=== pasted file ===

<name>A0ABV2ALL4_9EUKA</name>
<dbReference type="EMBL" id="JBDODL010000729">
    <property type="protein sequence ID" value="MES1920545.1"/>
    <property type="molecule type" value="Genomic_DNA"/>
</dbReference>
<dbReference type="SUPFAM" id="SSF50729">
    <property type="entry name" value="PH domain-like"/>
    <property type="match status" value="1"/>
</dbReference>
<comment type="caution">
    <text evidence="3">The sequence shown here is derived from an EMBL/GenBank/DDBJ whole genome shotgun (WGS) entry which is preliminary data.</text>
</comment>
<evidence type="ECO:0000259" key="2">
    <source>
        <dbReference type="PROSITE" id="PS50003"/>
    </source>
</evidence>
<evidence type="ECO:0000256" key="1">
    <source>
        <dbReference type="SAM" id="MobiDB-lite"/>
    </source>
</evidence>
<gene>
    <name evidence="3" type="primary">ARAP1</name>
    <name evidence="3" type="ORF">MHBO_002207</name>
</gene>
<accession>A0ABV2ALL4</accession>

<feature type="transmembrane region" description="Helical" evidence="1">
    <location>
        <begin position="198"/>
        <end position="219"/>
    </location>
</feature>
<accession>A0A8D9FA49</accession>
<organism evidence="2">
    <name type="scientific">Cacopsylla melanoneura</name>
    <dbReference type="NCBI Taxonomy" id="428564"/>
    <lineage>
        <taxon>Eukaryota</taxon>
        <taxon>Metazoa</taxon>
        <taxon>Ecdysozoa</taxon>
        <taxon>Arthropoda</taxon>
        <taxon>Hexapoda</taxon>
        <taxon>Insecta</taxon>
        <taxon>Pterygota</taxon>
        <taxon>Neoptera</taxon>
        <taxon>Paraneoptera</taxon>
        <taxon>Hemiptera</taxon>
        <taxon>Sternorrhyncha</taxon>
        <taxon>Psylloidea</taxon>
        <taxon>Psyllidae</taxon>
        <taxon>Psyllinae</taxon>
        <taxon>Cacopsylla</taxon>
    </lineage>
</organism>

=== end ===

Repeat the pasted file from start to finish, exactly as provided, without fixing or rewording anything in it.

<name>A0ABV2ALL4_9EUKA</name>
<dbReference type="EMBL" id="JBDODL010000729">
    <property type="protein sequence ID" value="MES1920545.1"/>
    <property type="molecule type" value="Genomic_DNA"/>
</dbReference>
<dbReference type="SUPFAM" id="SSF50729">
    <property type="entry name" value="PH domain-like"/>
    <property type="match status" value="1"/>
</dbReference>
<comment type="caution">
    <text evidence="3">The sequence shown here is derived from an EMBL/GenBank/DDBJ whole genome shotgun (WGS) entry which is preliminary data.</text>
</comment>
<evidence type="ECO:0000259" key="2">
    <source>
        <dbReference type="PROSITE" id="PS50003"/>
    </source>
</evidence>
<evidence type="ECO:0000256" key="1">
    <source>
        <dbReference type="SAM" id="MobiDB-lite"/>
    </source>
</evidence>
<gene>
    <name evidence="3" type="primary">ARAP1</name>
    <name evidence="3" type="ORF">MHBO_002207</name>
</gene>
<accession>A0ABV2ALL4</accession>

<feature type="transmembrane region" description="Helical" evidence="1">
    <location>
        <begin position="198"/>
        <end position="219"/>
    </location>
</feature>
<accession>A0A8D9FA49</accession>
<organism evidence="2">
    <name type="scientific">Cacopsylla melanoneura</name>
    <dbReference type="NCBI Taxonomy" id="428564"/>
    <lineage>
        <taxon>Eukaryota</taxon>
        <taxon>Metazoa</taxon>
        <taxon>Ecdysozoa</taxon>
        <taxon>Arthropoda</taxon>
        <taxon>Hexapoda</taxon>
        <taxon>Insecta</taxon>
        <taxon>Pterygota</taxon>
        <taxon>Neoptera</taxon>
        <taxon>Paraneoptera</taxon>
        <taxon>Hemiptera</taxon>
        <taxon>Sternorrhyncha</taxon>
        <taxon>Psylloidea</taxon>
        <taxon>Psyllidae</taxon>
        <taxon>Psyllinae</taxon>
        <taxon>Cacopsylla</taxon>
    </lineage>
</organism>